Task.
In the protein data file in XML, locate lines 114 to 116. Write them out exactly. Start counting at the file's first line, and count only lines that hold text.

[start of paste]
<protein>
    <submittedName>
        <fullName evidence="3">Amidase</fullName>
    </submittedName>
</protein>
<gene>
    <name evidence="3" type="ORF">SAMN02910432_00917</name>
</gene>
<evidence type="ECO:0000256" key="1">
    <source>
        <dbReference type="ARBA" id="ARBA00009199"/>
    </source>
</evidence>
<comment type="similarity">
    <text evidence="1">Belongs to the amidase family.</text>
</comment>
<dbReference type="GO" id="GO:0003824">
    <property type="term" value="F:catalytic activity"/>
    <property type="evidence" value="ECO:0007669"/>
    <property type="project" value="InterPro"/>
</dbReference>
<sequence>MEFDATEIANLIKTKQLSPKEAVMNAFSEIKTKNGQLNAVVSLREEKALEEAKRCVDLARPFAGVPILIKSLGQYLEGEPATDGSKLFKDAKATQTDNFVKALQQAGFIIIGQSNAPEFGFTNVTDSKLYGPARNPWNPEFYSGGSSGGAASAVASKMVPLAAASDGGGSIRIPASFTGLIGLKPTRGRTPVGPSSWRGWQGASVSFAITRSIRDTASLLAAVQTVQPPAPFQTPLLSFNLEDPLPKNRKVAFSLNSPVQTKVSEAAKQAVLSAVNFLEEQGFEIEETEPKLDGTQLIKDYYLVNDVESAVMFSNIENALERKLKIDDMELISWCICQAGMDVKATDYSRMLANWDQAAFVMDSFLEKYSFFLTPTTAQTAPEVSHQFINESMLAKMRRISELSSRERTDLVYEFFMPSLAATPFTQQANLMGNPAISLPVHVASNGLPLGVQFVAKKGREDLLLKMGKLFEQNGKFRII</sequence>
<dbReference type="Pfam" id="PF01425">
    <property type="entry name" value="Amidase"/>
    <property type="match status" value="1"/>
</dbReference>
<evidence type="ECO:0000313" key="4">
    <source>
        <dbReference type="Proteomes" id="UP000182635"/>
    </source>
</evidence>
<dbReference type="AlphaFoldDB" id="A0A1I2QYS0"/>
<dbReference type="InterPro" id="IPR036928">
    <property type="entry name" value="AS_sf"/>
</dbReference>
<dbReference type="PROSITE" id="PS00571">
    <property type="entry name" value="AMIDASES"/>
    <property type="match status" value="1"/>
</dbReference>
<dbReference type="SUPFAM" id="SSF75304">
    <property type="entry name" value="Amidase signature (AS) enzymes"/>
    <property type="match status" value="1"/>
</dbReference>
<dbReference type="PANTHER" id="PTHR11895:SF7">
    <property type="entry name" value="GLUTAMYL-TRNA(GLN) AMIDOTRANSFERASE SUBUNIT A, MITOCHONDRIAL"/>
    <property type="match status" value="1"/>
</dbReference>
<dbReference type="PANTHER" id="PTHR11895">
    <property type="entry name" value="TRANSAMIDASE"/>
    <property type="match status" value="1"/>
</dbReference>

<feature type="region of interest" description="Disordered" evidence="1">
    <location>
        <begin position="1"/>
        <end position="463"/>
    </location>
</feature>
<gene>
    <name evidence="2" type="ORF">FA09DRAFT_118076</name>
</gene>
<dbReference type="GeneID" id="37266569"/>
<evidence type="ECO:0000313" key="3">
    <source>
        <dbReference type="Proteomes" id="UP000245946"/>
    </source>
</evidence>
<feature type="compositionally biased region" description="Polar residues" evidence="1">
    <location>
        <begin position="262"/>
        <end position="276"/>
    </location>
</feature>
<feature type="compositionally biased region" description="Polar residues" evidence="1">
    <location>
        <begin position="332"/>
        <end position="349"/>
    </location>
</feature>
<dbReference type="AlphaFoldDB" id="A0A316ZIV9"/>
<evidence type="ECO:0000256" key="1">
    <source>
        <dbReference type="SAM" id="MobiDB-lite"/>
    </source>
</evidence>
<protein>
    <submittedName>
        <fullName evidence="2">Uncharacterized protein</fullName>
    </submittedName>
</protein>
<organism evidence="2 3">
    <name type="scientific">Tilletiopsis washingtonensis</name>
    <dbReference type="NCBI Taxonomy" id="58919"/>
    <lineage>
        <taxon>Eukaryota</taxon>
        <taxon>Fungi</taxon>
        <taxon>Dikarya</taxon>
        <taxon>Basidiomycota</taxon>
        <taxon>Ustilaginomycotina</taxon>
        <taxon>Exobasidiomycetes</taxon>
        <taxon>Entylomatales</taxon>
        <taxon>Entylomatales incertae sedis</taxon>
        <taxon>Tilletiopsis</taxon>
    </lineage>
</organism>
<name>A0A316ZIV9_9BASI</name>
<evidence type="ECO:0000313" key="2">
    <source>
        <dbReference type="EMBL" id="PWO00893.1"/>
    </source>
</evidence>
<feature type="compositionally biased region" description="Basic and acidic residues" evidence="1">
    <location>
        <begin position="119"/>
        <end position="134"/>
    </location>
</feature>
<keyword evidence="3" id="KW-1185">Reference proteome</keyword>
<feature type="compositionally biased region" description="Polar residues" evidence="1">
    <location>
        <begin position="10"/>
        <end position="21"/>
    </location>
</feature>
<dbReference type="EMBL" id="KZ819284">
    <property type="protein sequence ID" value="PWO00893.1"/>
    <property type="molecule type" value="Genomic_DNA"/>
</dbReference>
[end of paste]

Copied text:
        <end position="134"/>
    </location>
</feature>